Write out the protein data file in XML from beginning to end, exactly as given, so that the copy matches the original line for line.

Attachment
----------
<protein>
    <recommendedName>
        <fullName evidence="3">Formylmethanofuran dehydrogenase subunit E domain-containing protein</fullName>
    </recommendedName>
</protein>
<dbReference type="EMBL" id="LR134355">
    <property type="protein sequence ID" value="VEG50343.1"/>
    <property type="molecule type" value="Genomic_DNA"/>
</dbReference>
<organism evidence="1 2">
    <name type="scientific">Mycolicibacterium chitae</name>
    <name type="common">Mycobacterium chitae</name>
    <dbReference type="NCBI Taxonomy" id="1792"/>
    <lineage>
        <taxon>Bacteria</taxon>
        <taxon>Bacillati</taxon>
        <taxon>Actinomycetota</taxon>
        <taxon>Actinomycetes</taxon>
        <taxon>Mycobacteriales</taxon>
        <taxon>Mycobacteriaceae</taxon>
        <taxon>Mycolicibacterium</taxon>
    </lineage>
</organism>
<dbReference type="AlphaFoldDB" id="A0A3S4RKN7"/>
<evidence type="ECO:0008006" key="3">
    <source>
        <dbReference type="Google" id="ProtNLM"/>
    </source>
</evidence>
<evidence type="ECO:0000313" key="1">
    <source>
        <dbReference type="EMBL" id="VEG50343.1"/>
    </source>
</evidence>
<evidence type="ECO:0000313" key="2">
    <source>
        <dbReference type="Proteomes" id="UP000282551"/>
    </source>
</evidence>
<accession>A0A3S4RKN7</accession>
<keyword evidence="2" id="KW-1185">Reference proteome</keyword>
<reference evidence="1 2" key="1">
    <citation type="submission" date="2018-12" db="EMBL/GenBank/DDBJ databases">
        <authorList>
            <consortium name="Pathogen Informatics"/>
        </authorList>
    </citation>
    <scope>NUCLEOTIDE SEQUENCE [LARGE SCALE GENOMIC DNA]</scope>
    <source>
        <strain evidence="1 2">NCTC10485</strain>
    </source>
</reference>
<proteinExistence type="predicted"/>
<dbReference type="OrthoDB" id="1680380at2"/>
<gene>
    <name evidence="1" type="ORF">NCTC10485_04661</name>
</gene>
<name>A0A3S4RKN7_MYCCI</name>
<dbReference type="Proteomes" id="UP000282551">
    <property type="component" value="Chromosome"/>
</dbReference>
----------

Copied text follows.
<protein>
    <recommendedName>
        <fullName evidence="3">Formylmethanofuran dehydrogenase subunit E domain-containing protein</fullName>
    </recommendedName>
</protein>
<dbReference type="EMBL" id="LR134355">
    <property type="protein sequence ID" value="VEG50343.1"/>
    <property type="molecule type" value="Genomic_DNA"/>
</dbReference>
<organism evidence="1 2">
    <name type="scientific">Mycolicibacterium chitae</name>
    <name type="common">Mycobacterium chitae</name>
    <dbReference type="NCBI Taxonomy" id="1792"/>
    <lineage>
        <taxon>Bacteria</taxon>
        <taxon>Bacillati</taxon>
        <taxon>Actinomycetota</taxon>
        <taxon>Actinomycetes</taxon>
        <taxon>Mycobacteriales</taxon>
        <taxon>Mycobacteriaceae</taxon>
        <taxon>Mycolicibacterium</taxon>
    </lineage>
</organism>
<dbReference type="AlphaFoldDB" id="A0A3S4RKN7"/>
<evidence type="ECO:0008006" key="3">
    <source>
        <dbReference type="Google" id="ProtNLM"/>
    </source>
</evidence>
<evidence type="ECO:0000313" key="1">
    <source>
        <dbReference type="EMBL" id="VEG50343.1"/>
    </source>
</evidence>
<evidence type="ECO:0000313" key="2">
    <source>
        <dbReference type="Proteomes" id="UP000282551"/>
    </source>
</evidence>
<accession>A0A3S4RKN7</accession>
<keyword evidence="2" id="KW-1185">Reference proteome</keyword>
<reference evidence="1 2" key="1">
    <citation type="submission" date="2018-12" db="EMBL/GenBank/DDBJ databases">
        <authorList>
            <consortium name="Pathogen Informatics"/>
        </authorList>
    </citation>
    <scope>NUCLEOTIDE SEQUENCE [LARGE SCALE GENOMIC DNA]</scope>
    <source>
        <strain evidence="1 2">NCTC10485</strain>
    </source>
</reference>
<proteinExistence type="predicted"/>
<dbReference type="OrthoDB" id="1680380at2"/>
<gene>
    <name evidence="1" type="ORF">NCTC10485_04661</name>
</gene>
<name>A0A3S4RKN7_MYCCI</name>
<dbReference type="Proteomes" id="UP000282551">
    <property type="component" value="Chromosome"/>
</dbReference>